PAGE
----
What is Section 179
Diving into the United States Tax Code is never a fun experience. However, Flight Systems Industrial Products has done some heavy lifting for you regarding Section 179. This is a relatively advanced area of the tax code. It’s important that you work with a tax professional to determine if this deduction is right for your company.
Section 179 is an IRS tax deduction, which allows businesses to deduct the full purchase price of qualifying equipment purchased or financed during the 2022 tax year. Some people may remember this tax credit as the SUV Tax Loophole or Hummer Deduction. It’s important that you work with a tax professional to determine if this deduction is right for your company.
How does it work?
Most business owners know that big purchases are depreciated over time. Section 179 allows the entire purchase, of qualifying business equipment to be written off in the current tax year (up to $1,080,000). For small businesses, this deduction is a big deal. Again, we refer you to your tax accountant or Certified Public Accountant (CPA) to walk you through the Tax Code and ensure your purchase(s) meet the required standards.
Sounds too good to be true:
Section 179 does come with caps and limits. For example, the total amount written off for 2022 is $1,080,000*. However, the total equipment purchased cap is $2,700,000* for the 2022 tax year. FSIP recommends double-checking with your Accountant or CPA before making a purchase to ensure it will qualify for the deduction.
According to Section179.org, “The deduction begins to phase out on a dollar-for-dollar basis after $2,700,000 is spent by a given business (thus, the entire deduction goes away once $3,780,000 in purchases is reached).” This makes Section 179 a valid small or medium-sized business deduction.
The deduction is applicable for new or used equipment (so long as the equipment is new to you in the calendar year), as well as off-the-shelf software. The equipment must be either financed or purchase, placed into service between January 1, 2022 and end of day, December 31, 2022, and it must meet the “More than 50-Percent Business-Use” requirement. The usage requirement means that the vehicle, equipment, and/or software must be utilized for business-use at least 50% of the time to qualify for the Section 179 Deduction.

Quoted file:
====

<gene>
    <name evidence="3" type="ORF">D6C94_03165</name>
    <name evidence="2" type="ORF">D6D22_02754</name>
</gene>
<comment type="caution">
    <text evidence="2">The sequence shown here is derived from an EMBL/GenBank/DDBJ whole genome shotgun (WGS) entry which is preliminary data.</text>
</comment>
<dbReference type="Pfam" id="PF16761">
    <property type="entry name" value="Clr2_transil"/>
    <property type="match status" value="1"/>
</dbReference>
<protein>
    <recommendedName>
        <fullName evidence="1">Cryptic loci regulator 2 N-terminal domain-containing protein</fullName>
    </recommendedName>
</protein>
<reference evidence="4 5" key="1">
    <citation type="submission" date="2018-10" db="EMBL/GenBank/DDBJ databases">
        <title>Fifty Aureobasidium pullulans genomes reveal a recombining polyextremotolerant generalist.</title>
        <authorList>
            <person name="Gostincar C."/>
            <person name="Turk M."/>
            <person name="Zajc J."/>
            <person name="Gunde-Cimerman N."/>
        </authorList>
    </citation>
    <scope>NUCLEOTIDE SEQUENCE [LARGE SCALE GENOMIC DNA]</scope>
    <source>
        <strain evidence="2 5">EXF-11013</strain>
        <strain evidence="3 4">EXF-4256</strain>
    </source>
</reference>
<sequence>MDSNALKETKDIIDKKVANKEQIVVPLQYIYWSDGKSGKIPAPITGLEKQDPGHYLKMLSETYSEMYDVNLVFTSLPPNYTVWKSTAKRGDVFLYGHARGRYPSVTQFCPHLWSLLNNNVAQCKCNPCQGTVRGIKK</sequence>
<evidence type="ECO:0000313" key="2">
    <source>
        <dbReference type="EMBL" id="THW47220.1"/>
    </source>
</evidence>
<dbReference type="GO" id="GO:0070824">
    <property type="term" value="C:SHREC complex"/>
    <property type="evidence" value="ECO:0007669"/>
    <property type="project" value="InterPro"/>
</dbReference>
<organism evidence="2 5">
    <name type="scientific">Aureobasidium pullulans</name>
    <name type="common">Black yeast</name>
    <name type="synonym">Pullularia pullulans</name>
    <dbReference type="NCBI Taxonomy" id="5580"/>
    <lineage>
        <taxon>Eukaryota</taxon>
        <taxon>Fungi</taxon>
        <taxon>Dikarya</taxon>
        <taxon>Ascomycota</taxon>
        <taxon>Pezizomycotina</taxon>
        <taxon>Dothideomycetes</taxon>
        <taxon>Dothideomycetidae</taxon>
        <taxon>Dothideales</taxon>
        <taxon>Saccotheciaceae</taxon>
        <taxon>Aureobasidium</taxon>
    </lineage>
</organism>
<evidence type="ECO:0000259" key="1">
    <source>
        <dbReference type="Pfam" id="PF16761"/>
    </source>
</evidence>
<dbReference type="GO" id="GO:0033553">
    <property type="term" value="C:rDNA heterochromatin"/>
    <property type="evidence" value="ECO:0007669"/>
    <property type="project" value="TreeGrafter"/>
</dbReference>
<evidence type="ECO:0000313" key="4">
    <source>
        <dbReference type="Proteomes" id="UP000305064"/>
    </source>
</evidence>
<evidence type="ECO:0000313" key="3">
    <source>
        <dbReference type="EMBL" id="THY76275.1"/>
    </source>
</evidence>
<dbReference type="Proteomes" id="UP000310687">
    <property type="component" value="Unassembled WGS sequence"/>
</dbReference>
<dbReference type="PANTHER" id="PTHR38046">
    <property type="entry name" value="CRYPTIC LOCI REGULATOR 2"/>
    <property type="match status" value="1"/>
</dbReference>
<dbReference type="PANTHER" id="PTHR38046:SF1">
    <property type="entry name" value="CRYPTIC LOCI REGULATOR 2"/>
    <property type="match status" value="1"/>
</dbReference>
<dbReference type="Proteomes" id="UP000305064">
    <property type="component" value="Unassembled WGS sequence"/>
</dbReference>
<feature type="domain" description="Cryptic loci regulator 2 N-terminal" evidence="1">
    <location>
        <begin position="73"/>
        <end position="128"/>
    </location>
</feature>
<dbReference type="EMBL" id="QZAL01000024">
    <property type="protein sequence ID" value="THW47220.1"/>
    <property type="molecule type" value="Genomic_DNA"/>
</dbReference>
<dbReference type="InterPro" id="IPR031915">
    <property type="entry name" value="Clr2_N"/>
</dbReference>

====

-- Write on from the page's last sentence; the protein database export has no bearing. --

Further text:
During the tax year 2022, any businesses that purchases and/or leases new or used (new to you) business equipment may qualify for the Section 179 Deduction – assuming the company spends less than $3,780,000 in the tax year 2022. Reach out to your Accountant or CPA to see if your purchase(s) qualify for the 2022 tax year.
How Much Can I Save?
Section179.org has you covered here, too. They have provided a calculator to determine how much your potential savings could be Please remember that the calculator is for basic estimates. Your Accountant or CPA would be able to provide cost savings guidance.
how does this apply to fsip?
Glad you asked! Many industrial-level electrical systems are, well… expensive – we get it. However, the 179 Deduction is a perfect way to balance out the high up-front cost of products such as the Xtender Battery Regenerator, exclusively distributed by FSIP. The Xtender is an all-in-one discharging, cycler, and recharging unit for lead-acid batteries, which makes it the perfect system to have on hand for warehouse work. This fully automatic device breaks down lead sulfate crystals using a patented high-frequency shark pulse technology to restore lost battery capacity. The Xtender lives up to its name with the ability to restore and recharge. See it in action here! For more information email email@example.com.
FSIP and its’ owners, affiliates, suppliers, and partners are not tax advisors. This post is not intended to offer any tax advice. Information provided within this blog is for illustrative purposes only, and accuracy is not guaranteed. Please consult with a qualified tax professional concerning your specific situation.
FSIP is not responsible for faults with tax returns. Check with your Accountant or CPA before making any tax decisions. Not qualifying for Section 179 is not grounds for a refund. The referenced numbers are subject to change without notice by the IRS.